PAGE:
Prince Khaled Al-Faisal – A Royal Inspiration

By Saima Rehman 

Rarely can one find a personality who remains steadfast to the traditions and culture of their origin and yet progresses and moves parallel with the development and advancement of the modern times. Prince Khaled Al-Faisal, an Oxford University graduate, is one such exception who lives in harmony with his heritage and the norms of the present world. 

Prince Khaled Al-Faisal Bin Abdul Aziz was born on the 24th of February, in the year 1940, in Makkah. He is the son of the third king of Saudi Arabia; King Faisal Bin Abdul Aziz. Currently he holds one of the most prominent and prestigious positions in the government as the Governor of Makkah region. The region constitutes of two major cities in Saudi Arabia – the Holy city of Islam, Makkah, and Jeddah, the hub of trade and development activities. He is also the Director General for the world’s largest humanitarian and charitable organization “The King Faisal Foundation” and the founder of one of the nation’s most informative Arabic newspapers called “Al-Watan”. 

Besides leading a vast and productive political career Prince Khaled Al-Faisal has major contributions and initiatives to his credit in the fields of arts and poetry. On a global level he instigated one of the biggest cultural exchange projects by the name of “Paintings and Patronage” in the year 1999 in collaboration with its founding chairman Mr. Anthony Bailey. The exhibition showcased paintings by Prince Khaled Al-Faisal and many other prominent artists from Britain. The primary purpose of this initiative was to establish an understanding of the diverse cultures and traditions between the Arab world and the Europe through art. Its first exhibition was held in London in the year 2000, which was attended by Queen Elizabeth II and the Prince of Wales.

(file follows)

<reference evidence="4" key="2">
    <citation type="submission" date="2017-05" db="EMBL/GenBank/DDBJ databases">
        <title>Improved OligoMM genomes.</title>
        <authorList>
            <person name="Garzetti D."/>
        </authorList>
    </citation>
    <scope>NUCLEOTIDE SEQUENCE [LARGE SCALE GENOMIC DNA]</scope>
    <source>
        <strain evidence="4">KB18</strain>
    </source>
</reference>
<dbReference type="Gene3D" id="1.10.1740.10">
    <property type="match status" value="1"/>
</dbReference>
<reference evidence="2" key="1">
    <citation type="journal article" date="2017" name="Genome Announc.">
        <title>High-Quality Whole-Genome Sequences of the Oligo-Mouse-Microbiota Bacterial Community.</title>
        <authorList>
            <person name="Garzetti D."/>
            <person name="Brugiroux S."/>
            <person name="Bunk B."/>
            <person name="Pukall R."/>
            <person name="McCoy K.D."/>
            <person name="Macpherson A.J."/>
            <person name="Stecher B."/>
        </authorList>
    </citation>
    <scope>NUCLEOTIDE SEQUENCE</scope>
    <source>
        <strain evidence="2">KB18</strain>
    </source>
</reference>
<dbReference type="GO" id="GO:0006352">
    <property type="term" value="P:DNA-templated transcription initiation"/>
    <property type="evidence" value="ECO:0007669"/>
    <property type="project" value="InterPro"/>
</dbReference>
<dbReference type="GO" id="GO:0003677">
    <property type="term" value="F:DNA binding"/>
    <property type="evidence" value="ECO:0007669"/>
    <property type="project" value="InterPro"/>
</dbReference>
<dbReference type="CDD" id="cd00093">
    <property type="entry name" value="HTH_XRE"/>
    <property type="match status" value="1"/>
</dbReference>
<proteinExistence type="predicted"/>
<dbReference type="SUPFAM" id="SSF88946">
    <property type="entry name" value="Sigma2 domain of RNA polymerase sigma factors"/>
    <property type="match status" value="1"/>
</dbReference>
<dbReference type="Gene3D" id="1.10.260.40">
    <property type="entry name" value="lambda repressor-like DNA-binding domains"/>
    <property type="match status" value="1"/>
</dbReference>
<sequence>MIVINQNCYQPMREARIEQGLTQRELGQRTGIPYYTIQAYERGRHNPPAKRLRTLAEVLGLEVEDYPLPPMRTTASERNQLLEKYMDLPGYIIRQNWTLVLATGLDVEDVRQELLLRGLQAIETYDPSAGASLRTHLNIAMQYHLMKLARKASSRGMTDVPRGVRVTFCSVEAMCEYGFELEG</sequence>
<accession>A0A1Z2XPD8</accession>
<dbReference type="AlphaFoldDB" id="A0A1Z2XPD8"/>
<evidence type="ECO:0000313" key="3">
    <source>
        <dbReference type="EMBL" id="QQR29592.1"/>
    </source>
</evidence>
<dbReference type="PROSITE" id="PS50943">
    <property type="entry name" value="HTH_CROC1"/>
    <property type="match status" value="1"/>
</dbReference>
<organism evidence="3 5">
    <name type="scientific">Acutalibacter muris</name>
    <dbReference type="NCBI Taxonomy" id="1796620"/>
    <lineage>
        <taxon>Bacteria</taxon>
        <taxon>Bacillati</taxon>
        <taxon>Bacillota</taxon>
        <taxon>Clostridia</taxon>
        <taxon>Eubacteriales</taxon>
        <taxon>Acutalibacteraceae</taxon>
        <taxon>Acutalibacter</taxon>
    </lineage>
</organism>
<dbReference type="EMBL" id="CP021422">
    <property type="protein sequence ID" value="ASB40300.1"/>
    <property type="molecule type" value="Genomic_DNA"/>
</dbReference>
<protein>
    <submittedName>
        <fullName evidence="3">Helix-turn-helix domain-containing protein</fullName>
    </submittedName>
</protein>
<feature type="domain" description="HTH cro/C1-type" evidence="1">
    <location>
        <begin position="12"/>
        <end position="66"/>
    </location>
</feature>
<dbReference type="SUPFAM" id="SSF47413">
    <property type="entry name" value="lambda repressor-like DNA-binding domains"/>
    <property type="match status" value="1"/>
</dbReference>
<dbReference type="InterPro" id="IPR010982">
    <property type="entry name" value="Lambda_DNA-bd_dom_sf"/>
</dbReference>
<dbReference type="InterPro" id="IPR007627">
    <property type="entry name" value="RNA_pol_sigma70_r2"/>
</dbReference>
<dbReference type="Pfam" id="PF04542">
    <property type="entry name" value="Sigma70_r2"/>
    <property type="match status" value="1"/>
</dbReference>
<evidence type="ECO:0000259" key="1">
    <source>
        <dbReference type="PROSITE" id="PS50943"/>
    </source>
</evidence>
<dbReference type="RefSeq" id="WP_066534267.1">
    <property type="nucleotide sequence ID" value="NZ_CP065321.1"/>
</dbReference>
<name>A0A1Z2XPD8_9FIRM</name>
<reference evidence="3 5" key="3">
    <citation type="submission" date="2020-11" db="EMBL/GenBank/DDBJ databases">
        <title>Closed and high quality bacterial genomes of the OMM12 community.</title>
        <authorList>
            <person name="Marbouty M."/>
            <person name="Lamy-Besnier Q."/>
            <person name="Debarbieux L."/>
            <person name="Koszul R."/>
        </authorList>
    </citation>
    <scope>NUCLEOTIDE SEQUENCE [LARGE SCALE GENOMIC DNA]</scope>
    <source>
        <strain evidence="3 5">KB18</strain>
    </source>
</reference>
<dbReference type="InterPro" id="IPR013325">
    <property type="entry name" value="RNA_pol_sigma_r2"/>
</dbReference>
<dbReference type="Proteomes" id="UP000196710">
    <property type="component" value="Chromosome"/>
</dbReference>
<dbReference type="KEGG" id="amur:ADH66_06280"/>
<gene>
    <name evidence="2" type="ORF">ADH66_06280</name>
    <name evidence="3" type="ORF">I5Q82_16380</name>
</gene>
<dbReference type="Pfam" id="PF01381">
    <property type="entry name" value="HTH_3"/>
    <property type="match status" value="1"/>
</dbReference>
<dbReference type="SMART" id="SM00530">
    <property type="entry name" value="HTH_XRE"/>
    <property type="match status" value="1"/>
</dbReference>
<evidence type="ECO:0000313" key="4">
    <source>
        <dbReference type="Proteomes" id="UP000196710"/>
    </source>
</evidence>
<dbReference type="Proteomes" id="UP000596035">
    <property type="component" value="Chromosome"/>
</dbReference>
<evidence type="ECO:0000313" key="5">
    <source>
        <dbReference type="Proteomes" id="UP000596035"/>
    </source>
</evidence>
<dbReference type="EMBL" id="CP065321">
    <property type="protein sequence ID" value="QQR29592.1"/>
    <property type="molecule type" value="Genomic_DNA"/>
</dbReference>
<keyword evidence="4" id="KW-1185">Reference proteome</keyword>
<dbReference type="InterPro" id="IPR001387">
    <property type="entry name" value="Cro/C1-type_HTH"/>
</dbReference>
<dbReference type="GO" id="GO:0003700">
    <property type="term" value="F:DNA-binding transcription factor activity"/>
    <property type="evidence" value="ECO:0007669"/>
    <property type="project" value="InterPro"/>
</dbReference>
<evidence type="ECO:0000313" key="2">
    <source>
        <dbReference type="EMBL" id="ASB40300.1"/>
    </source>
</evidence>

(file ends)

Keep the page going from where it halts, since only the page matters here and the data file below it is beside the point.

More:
In his early teenage years, Prince Khaled Al-Faisal started writing poems while studying at Taif Model School. “One day, I was overwhelmed by an incident and I felt the words flowing out, expressing what was inside me in praise of the surroundings.” Prince Khaled continues, “I was not trying to be a poet because there were other poets in the family, especially my mentor brother, Abdullah. I don’t know how emotions and sentiments flooded and formed a stream of poetry within me.” His poetry, like his paintings, is inspired by the beauty of the region he governed for thirty-six years – Assir – and the love for his country. His patriotism is reflected in the following verses by him: 

“My father and grandfather are my ideals. There is no one like them. My people are proud of their religion, spear and shiny sword. There is no servile person in my Community” 

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